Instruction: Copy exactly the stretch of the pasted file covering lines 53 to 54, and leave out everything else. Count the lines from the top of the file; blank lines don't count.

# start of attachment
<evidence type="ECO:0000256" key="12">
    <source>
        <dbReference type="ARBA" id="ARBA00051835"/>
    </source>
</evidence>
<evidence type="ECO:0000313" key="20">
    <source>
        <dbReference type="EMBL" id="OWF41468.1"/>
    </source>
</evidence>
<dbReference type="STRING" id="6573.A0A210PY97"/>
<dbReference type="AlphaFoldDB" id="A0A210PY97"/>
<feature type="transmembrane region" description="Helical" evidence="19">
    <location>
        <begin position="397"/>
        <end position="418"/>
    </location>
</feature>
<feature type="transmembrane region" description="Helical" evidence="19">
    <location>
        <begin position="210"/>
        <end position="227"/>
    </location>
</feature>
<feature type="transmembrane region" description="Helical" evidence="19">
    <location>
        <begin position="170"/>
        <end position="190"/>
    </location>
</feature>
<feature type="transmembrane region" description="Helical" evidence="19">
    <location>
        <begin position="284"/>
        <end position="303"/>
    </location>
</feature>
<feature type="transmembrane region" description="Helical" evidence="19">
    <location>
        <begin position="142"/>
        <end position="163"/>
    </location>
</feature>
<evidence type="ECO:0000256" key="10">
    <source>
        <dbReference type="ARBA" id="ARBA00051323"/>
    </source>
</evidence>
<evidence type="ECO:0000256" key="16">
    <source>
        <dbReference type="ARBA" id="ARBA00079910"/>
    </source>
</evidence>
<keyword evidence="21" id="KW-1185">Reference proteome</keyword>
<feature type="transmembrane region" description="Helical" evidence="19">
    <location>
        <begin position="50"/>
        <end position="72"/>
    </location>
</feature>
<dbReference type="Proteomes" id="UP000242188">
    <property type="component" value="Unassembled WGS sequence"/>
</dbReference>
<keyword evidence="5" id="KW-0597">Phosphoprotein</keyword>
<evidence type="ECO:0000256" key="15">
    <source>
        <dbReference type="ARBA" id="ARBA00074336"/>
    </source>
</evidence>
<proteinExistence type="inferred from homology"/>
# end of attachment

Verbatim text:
<keyword evidence="21" id="KW-1185">Reference proteome</keyword>
<feature type="transmembrane region" description="Helical" evidence="19">